5 Signs Your Organization May Have A Learning Disability

In the News, Leadership Development, Organizational Culture

Hi, my name is Henry Evans and our team gives organizations a competitive advantage. As consultants and thought partners we are sometimes in the painful position of watching our clients repeat limiting behaviors in a way which makes us scratch our heads. Why is it that some organizations remain on a path of destruction, even when they have multiple opportunities to exit or change course along the way? They suffer in an endless loop of redundant dialogue, poor accountability, and they consistently make mind boggling mistakes. Much has been written about individuals with learning disabilities, and we find that some organizations are seemingly Learning Disabled in their inability to remain sustainable. These organizations “just don’t get it” and having coached and advised companies all over the world, we’ve identified:

Five Signs which indicate a “Learning Disability” at the Organizational Level.


1. Loving Legacy.

Often, organizations who have been around a long time, are too resistant to change and lack agility.

  • Sounds like: “We know what we’re doing”. we’ve been doing this 50 years.”
  • Solution: Agree to keep your planning “future focused”. Your legacy provides some solutions and over time, is more useful as a backdrop for “creative contrasting” and also, for marketing (e.g. “trust us, we’ve been serving the market for 50 years”).

2. No written strategy.

Many organizations spend their time on their “core business” and “fighting fires”.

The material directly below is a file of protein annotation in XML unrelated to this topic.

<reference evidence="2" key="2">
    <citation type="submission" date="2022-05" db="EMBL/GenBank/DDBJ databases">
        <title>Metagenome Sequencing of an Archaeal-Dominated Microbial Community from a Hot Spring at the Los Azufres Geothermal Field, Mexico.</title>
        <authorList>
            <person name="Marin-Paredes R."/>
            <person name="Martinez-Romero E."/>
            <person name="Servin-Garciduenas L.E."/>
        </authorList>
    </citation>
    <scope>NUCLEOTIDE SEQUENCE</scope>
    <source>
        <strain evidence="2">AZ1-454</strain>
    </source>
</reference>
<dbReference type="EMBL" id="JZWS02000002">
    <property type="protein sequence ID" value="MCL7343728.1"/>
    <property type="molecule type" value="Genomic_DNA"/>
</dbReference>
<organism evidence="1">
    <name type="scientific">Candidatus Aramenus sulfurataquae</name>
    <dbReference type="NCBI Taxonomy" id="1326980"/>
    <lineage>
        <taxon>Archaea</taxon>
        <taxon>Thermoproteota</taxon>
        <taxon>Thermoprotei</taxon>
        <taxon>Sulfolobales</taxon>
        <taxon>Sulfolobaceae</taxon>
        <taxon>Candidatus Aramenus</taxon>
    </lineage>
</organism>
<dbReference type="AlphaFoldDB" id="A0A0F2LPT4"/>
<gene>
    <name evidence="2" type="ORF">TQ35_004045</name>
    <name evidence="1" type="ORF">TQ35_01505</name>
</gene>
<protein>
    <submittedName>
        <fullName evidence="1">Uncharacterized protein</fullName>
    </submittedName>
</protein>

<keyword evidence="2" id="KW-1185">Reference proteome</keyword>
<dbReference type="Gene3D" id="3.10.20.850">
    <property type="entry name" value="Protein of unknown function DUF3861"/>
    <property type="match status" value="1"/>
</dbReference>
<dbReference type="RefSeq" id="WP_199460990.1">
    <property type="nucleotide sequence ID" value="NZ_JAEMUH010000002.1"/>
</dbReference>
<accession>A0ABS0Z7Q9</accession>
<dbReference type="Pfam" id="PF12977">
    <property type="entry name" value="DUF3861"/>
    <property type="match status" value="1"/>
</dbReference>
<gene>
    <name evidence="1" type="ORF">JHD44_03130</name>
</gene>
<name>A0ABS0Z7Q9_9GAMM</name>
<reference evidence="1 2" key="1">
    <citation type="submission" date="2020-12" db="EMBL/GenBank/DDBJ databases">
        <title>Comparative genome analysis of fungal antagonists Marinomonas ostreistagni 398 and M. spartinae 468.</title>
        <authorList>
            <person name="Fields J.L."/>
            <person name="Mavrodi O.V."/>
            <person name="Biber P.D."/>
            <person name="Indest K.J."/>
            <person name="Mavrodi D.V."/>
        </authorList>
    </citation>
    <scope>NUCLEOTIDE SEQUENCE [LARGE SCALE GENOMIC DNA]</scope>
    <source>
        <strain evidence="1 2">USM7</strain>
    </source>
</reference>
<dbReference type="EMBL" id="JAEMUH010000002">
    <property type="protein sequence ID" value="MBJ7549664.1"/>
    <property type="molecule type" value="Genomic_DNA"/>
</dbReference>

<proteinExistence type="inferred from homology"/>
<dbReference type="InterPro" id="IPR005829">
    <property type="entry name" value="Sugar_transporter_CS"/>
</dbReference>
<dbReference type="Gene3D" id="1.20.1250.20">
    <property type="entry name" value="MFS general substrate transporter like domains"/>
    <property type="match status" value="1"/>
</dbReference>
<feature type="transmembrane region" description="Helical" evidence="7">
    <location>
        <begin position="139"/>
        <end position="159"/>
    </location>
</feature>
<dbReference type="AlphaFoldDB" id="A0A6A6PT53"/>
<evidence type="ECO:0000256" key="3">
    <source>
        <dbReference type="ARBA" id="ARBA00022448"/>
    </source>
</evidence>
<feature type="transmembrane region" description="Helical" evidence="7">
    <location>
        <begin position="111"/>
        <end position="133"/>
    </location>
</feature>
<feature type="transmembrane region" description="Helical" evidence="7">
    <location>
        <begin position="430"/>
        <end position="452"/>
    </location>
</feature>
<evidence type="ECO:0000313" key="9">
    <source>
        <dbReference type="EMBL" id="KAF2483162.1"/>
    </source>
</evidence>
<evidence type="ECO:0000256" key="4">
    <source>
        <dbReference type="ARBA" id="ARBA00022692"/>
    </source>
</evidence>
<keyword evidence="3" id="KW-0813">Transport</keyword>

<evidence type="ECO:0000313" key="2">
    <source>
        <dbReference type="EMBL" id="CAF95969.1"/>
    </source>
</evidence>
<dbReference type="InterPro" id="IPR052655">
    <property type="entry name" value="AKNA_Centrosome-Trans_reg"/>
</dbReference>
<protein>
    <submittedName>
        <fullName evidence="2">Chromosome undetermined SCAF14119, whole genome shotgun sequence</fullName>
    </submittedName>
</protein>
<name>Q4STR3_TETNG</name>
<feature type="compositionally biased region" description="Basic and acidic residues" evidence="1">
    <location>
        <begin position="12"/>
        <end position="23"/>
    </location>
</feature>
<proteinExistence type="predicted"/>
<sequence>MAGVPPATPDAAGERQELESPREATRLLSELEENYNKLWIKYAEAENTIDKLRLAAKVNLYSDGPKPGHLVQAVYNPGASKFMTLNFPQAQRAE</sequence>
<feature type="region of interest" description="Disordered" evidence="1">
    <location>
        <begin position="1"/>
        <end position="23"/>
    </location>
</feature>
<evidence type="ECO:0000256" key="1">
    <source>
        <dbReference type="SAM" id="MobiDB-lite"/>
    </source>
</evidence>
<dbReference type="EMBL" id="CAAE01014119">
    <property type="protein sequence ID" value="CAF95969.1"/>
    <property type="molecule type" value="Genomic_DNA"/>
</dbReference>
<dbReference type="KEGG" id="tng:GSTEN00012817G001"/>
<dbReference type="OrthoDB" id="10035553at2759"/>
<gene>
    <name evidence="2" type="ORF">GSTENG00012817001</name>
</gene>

• Sounds like: “We can either work on our future or meet current customer demands, we can’t do both”.
  • Solution: Challenge yourself and others to rise above this pressure and do both. If your competitors can only focus on one or the other, and your team does both, you will have a competitive advantage.

3. No mistake goes unpunished.

Many organizations expect perfection from their teams, insist on innovation, and then punish people who make mistakes.

  • Sounds like; “Come up with a new idea, but don’t make any mistakes, deviate from your current deliverables, or mess up”.
  • Solution: Allocate time for people to come up with new ideas. Have “new idea” contests”.

4. Repeating the same mistakes.

Einstein defined insanity as “doing the same thing and expecting a different result”.

  • Sounds like: “It didn’t work. Let’s try “it” again.”
  • Solution: encourage people to make new and innovative mistakes. They will make mistakes anyway, let’s not be boring about it.

5. Ignoring Trends. 

The world is changing rapidly, so is your sector, and next year will be bring an even faster rate of change then this year.

  • Sounds like: “Yeah, everyone else is going to mobile, be should still stick to desktops.”
  • Solution: Listen to and observe consumer trends. Be more agile than your competitors.


Look and listen for these five signs in your meetings and/or e-mail strings. Reverse The Momentum of these interactions so that they focus on a solution. Reversing the momentum of negative interactions is a leadership competency which can be demonstrated by people at any level of an organization. Why shouldn’t it be you?

By Henry Evans

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